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[fan-fair] /ˈfæn fɛər/
a flourish or short air played on trumpets or the like.
an ostentatious display or flourish.
publicity or advertising.
Origin of fanfare
1760-70; < French, expressive word akin to fanfaron fanfaron. Unabridged
Based on the Random House Dictionary, © Random House, Inc. 2015.
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Examples from the Web for fanfare
Contemporary Examples
Historical Examples
  • We started the wedding procession upstairs, and came down to the fanfare of uniformed trumpeters.

    A Labrador Doctor Wilfred Thomason Grenfell
  • Now, near sunset, there was the fanfare for officers' orders for the next day.

    Greyfriars Bobby Eleanor Atkinson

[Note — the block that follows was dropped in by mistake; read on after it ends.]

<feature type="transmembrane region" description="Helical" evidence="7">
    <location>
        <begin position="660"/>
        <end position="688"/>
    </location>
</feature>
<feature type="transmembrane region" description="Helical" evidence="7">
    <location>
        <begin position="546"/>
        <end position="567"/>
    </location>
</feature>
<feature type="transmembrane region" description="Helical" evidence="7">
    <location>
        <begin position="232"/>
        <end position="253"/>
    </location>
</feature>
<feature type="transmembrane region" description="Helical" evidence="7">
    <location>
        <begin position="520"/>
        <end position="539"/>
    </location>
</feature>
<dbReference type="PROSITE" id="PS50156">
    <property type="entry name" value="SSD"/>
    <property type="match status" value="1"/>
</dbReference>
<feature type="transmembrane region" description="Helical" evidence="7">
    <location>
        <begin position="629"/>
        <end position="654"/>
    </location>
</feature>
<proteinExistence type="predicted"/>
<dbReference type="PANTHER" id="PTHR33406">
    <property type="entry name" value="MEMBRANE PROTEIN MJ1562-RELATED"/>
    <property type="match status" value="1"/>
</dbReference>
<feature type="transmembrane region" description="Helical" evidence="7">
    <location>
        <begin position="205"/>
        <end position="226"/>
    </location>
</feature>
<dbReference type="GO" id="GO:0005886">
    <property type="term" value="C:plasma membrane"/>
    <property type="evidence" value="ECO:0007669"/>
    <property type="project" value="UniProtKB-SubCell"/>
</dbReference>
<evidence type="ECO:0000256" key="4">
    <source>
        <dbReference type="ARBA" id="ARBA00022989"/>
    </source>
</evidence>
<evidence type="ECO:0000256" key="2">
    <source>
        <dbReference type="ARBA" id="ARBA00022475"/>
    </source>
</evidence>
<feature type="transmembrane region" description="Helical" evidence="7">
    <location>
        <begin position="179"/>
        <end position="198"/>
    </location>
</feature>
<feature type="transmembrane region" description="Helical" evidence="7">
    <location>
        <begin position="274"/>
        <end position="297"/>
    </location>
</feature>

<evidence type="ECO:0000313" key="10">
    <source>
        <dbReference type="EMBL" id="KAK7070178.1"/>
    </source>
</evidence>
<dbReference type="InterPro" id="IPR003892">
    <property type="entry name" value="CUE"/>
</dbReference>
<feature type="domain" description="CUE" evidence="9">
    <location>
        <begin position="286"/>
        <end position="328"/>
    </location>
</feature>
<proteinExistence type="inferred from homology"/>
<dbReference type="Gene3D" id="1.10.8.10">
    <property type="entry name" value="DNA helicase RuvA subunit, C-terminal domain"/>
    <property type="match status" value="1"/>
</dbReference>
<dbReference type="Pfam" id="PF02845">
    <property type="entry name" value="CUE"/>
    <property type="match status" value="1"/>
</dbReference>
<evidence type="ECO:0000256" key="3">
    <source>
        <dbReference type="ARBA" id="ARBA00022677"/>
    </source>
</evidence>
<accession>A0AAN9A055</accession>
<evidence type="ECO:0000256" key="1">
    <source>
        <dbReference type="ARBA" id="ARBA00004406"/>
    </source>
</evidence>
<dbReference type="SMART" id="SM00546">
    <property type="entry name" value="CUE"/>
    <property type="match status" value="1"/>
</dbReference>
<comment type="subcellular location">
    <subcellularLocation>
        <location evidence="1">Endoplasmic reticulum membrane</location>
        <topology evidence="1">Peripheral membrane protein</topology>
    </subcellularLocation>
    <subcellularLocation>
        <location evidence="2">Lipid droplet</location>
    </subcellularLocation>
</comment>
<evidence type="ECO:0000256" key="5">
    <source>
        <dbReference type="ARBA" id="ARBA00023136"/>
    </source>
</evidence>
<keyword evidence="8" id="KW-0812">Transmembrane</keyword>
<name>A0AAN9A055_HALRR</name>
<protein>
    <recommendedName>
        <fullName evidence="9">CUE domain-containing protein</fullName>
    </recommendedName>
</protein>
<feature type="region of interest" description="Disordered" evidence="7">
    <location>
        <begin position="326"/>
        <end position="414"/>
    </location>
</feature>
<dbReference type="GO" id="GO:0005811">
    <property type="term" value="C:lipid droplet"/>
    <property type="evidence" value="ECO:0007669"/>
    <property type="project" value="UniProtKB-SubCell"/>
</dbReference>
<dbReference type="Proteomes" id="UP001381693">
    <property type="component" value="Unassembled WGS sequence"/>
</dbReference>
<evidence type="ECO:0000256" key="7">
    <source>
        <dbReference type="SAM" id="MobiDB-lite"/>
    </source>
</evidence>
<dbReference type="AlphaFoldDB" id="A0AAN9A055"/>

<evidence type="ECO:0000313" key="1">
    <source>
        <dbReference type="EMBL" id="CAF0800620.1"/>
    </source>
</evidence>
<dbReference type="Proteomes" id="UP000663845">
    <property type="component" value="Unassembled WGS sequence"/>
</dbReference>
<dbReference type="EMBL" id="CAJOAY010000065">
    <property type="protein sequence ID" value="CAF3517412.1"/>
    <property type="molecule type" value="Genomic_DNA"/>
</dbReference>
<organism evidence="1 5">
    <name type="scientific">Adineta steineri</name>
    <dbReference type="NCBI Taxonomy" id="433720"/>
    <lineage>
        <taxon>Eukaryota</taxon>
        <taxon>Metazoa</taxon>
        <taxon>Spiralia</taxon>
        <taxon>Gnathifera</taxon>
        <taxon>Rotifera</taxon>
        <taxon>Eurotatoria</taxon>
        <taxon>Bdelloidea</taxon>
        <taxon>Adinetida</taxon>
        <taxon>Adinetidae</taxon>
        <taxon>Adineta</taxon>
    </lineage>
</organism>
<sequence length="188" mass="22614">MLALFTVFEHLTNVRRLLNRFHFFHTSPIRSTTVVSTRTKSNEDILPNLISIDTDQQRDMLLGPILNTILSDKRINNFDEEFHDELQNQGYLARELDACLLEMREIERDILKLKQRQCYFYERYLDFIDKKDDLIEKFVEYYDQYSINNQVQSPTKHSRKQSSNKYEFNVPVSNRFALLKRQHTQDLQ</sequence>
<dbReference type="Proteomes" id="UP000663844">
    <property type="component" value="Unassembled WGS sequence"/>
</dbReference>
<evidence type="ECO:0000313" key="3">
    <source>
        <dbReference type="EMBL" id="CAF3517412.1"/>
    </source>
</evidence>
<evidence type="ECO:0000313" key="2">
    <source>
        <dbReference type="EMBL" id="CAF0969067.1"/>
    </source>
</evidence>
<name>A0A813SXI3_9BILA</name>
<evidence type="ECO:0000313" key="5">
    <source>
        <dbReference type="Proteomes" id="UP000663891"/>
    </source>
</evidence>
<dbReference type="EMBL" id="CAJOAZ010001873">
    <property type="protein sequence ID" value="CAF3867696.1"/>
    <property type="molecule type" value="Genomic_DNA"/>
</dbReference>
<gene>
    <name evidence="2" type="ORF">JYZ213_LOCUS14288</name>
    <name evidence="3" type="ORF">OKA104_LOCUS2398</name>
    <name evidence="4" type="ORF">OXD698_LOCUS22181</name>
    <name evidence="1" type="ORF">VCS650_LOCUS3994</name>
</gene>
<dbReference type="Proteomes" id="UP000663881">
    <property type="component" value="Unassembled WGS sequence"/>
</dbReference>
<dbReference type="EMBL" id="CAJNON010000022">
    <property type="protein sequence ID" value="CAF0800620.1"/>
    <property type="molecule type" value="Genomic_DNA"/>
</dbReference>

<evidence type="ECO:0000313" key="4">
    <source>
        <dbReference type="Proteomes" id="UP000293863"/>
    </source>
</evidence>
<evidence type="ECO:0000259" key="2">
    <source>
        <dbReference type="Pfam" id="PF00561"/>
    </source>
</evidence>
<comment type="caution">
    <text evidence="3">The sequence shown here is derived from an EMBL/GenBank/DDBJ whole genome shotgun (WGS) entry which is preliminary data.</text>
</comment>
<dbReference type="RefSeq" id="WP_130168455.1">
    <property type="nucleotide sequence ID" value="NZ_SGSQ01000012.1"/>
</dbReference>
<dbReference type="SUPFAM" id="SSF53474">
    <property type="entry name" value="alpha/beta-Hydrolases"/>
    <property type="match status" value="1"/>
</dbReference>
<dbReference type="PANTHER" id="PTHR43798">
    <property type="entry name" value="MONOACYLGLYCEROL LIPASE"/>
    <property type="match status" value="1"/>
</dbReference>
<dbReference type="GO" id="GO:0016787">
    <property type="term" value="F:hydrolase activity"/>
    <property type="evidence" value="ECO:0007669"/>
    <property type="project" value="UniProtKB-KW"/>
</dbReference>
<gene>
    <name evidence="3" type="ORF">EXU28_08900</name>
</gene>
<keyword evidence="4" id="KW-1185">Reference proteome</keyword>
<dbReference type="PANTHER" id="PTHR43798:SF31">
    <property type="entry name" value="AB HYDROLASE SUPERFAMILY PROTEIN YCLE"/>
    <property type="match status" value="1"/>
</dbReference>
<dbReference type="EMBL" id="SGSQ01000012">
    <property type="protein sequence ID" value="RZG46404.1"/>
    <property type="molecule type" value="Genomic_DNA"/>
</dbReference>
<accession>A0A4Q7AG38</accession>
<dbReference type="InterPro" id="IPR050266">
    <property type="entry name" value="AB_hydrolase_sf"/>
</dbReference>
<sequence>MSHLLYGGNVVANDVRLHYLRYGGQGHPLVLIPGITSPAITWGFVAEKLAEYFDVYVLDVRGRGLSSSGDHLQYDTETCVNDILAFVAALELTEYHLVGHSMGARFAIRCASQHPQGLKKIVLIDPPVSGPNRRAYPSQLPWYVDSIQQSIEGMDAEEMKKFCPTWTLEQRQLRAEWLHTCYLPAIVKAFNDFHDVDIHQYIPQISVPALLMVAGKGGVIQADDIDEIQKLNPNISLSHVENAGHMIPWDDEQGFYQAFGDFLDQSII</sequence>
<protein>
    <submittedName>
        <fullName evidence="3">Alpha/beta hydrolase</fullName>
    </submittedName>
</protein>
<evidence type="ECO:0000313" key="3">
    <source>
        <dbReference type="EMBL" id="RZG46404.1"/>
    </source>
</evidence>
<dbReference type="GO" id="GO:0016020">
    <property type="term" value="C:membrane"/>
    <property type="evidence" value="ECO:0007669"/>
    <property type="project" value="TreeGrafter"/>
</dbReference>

• Having done so the trumpeters sounded a fanfare, and afterwards played "A fine old English gentleman."

    Recollections of a Busy Life William B. Forwood
  • A fanfare of cornets; and from the wings a supple, dark girl bounded.

    Superwomen Albert Payson Terhune
  • A few groups of settlers from Chicago and other cities came with a fanfare of adventure new to the homestead country.

    Land of the Burnt Thigh Edith Eudora Kohl
British Dictionary definitions for fanfare


a flourish or short tune played on brass instruments, used as a military signal, at a ceremonial event, etc
an ostentatious flourish or display
Word Origin
C17: from French, back formation from fanfarer to play a flourish on trumpets; see fanfaronade
Collins English Dictionary - Complete & Unabridged 2012 Digital Edition
© William Collins Sons & Co. Ltd. 1979, 1986 © HarperCollins
Publishers 1998, 2000, 2003, 2005, 2006, 2007, 2009, 2012
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Word Origin and History for fanfare

c.1600, from French fanfare, from fanfarer "blow a fanfare," perhaps echoic, or perhaps borrowed (with Spanish fanfarron "braggart," and Italian fanfano "babbler") from Arabic farfar "chatterer," of imitative origin.

Online Etymology Dictionary, © 2010 Douglas Harper
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